I am working on the part-of-speech-tagging of the German political speeches corpus, and I would like to get tags from two different kinds of POS-taggers :
- on one hand the TreeTagger, a hidden Markov model tagger which uses statistical rules and decision trees,
- on the other the Stanford POS-Tagger, a bidirectional maximum entropy tagger.
This is easier said than done.
I am using the 2011-05-18 version of the Stanford Tagger with its standard models for German (I don’t know if any of the problems I encountered would be different with a newer or still-to-come version) and the basic version of the TreeTagger with the standard model for German.
A few issues
- The Stanford-Tagger does not recognize the € symbol, and as in similar cases it adds a word and a tag explaining that the symbol is unknown.
- There are non-breaking hyphens in my corpus, which (in my opinion) result from a too hasty cleaning of the texts before there where published, or a strange publication software. All the hyphens appear as white spaces, including in the HTML source, but in fact they are a Unicode sign. The TreeTagger treats them as spaces, the Stanford Tagger spits an error, marks it as unkwown and continues.
Although the texts are in German (and the parameter files are set accordingly), the tagger surprisingly applies English rules to tag the quotation below. I wondered why a word was added somewhere around this sentence, the TreeTagger treats “cannot” as a single word. A workaround I found was to alter the word “cannot” into “can”, which might be a problem if the corpus is to be republished (which it is bound to be).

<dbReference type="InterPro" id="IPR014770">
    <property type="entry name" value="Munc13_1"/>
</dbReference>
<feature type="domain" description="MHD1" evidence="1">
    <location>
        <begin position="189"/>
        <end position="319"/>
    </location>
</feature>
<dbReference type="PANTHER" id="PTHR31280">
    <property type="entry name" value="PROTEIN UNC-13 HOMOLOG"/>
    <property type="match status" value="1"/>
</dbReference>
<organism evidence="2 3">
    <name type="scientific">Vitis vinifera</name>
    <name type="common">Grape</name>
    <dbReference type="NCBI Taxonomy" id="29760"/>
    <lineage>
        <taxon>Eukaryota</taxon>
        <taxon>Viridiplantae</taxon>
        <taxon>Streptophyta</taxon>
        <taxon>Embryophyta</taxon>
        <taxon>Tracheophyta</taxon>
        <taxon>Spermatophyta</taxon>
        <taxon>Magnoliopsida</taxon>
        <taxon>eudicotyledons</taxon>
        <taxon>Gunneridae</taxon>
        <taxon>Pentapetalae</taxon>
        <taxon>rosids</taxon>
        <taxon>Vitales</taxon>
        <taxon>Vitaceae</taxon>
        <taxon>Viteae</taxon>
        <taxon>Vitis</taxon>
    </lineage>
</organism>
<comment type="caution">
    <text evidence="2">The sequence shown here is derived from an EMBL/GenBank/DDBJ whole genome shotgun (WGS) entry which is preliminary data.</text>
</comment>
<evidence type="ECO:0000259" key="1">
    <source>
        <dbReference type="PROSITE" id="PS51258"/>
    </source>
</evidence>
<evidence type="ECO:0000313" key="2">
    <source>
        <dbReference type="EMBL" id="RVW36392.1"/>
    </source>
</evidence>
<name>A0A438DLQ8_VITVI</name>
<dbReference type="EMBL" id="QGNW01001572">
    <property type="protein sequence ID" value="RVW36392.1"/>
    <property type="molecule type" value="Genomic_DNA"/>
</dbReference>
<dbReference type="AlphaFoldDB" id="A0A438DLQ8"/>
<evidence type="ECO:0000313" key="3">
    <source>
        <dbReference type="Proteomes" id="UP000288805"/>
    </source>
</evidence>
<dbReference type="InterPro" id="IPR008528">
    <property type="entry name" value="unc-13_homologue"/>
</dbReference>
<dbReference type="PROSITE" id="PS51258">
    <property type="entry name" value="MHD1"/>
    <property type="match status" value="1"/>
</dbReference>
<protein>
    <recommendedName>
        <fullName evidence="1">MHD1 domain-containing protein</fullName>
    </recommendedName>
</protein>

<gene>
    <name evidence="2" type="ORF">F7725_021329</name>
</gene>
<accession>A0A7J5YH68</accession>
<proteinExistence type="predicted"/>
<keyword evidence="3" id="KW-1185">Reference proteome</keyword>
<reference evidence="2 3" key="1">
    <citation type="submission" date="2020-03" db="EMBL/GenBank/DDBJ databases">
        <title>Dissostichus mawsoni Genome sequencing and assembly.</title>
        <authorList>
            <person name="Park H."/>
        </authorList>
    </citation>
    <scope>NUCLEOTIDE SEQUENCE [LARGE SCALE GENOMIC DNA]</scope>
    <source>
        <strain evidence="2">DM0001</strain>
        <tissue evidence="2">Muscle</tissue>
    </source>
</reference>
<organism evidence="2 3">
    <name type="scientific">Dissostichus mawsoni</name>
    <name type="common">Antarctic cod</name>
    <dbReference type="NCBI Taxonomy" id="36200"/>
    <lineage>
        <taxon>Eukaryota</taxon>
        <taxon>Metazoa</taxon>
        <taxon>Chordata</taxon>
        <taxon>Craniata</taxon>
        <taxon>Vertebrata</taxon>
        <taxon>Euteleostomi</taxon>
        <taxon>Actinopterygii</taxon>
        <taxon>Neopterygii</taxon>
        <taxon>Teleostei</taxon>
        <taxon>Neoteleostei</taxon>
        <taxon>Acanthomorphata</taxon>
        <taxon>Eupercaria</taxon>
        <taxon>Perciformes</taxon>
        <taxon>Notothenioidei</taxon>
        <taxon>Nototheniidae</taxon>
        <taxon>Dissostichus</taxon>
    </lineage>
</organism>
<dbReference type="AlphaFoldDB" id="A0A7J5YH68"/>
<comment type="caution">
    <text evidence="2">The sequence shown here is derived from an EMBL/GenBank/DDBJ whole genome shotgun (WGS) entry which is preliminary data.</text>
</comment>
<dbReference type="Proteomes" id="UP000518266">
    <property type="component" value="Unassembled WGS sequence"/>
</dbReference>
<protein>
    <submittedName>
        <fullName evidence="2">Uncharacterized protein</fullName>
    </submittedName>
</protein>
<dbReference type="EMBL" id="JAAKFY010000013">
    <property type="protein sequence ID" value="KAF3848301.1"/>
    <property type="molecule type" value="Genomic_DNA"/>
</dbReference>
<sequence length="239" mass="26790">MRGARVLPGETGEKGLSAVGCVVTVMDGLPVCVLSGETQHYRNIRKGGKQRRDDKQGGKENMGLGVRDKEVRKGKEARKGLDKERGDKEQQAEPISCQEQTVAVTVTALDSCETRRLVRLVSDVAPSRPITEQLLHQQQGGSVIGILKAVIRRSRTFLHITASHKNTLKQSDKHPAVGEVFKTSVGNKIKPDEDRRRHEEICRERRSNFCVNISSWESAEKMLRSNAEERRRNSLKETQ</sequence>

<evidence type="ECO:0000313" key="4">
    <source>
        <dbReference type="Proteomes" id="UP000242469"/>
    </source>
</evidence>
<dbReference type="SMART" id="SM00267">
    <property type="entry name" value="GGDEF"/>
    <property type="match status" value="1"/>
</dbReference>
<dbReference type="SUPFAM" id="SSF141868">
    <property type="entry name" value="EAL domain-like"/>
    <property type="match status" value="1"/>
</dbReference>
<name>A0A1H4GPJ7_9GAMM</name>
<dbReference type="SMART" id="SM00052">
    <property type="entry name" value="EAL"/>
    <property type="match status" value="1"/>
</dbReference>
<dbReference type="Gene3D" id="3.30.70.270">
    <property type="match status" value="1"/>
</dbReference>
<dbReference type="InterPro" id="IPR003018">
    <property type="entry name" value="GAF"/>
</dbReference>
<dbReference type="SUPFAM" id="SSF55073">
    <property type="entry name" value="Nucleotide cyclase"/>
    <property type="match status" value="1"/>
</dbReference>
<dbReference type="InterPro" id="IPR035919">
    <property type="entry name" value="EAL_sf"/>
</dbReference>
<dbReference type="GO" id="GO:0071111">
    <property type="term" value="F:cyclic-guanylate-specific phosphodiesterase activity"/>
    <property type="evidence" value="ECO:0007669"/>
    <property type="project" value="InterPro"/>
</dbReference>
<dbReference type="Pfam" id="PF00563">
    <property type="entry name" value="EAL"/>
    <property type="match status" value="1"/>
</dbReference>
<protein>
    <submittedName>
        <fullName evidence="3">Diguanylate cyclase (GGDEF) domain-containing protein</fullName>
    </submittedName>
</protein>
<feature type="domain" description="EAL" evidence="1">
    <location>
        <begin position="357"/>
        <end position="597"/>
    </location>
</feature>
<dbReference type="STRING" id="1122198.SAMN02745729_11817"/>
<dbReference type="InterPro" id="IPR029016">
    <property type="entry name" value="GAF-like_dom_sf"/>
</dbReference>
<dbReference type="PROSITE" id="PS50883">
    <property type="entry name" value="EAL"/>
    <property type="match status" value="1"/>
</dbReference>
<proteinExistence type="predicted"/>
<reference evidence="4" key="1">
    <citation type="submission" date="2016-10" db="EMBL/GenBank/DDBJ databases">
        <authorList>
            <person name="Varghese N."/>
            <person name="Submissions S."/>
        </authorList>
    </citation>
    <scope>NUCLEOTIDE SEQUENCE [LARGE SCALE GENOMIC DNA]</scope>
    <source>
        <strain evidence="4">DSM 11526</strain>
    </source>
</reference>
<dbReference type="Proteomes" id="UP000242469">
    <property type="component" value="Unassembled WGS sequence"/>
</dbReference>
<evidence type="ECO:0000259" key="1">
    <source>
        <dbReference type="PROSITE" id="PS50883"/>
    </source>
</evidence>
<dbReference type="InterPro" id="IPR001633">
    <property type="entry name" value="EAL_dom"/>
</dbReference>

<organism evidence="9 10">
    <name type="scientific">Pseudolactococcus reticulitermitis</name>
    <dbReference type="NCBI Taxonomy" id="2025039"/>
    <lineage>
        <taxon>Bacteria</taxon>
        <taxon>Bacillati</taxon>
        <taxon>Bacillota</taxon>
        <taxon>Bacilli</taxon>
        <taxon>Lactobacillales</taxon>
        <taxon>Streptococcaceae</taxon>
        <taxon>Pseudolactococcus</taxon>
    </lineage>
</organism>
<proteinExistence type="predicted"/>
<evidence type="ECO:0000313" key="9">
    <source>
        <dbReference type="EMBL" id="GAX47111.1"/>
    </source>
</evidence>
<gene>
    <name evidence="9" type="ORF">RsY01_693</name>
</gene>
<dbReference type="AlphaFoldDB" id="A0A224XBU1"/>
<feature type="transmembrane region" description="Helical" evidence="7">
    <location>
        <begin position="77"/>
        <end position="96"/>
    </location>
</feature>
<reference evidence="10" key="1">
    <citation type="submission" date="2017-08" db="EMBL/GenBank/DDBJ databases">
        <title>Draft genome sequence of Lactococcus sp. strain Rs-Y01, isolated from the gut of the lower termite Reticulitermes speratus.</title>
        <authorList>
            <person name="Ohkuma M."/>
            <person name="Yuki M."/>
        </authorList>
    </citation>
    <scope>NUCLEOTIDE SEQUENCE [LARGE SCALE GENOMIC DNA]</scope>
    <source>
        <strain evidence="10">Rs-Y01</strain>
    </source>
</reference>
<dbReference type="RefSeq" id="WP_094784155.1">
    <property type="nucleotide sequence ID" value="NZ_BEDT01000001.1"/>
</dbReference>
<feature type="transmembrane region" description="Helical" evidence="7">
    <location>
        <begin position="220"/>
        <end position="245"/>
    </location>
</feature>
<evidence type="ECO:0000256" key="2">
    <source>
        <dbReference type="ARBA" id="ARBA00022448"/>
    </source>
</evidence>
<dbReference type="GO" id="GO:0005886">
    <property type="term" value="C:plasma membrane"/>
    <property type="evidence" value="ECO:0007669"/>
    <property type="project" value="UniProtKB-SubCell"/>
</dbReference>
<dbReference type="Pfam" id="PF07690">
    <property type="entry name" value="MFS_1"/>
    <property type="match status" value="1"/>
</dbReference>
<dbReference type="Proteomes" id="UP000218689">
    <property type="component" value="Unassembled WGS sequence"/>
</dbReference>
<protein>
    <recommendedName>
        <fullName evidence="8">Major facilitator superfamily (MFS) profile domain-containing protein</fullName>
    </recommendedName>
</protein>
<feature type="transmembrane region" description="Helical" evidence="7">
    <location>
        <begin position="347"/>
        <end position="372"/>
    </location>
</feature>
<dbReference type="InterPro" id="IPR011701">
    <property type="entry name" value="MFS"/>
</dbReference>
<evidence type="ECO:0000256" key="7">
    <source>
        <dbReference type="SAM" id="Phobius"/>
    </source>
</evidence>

« The world we have created is a product of our thinking; it cannot be changed without changing thinking. »
Here is the result :
The_NE world_NE we_FM have_FM created_FM is_FM a_XY product_FM of_FM our_FM thinking_FM ;_\$. it_FM can_FM not_ADJD be_ADJA changed_NN without_VVFIN changing_ADJD thinking_VVFIN ._\$.
My opinion at this stage
A comparative study of the speed and accuracy of several taggers (reference below) confirms my impression, saying that the Stanford Tagger is (only) a little bit better at a substantial computational cost.
Moreover, the TreeTagger does not raise as many issues.
E. Giesbrecht and S. Evert, “Part-of-Speech (POS) Tagging – a solved task ? An Evaluation of POS Taggers for the German Web as Corpus”, in Proceedings of the Fifth Web as Corpus Workshop (WAC5), San Sebastian, 2009, pp. 27-35.